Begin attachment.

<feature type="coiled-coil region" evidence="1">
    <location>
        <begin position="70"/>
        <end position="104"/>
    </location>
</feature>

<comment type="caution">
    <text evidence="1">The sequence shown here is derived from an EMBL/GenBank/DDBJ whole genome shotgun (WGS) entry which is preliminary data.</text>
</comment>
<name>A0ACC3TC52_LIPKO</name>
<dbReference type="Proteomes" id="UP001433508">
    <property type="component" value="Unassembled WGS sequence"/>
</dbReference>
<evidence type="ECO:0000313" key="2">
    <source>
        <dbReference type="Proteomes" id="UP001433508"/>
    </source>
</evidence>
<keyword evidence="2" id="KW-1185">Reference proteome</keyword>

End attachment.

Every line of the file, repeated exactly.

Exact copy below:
<feature type="coiled-coil region" evidence="1">
    <location>
        <begin position="70"/>
        <end position="104"/>
    </location>
</feature>

<comment type="caution">
    <text evidence="1">The sequence shown here is derived from an EMBL/GenBank/DDBJ whole genome shotgun (WGS) entry which is preliminary data.</text>
</comment>
<name>A0ACC3TC52_LIPKO</name>
<dbReference type="Proteomes" id="UP001433508">
    <property type="component" value="Unassembled WGS sequence"/>
</dbReference>
<evidence type="ECO:0000313" key="2">
    <source>
        <dbReference type="Proteomes" id="UP001433508"/>
    </source>
</evidence>
<keyword evidence="2" id="KW-1185">Reference proteome</keyword>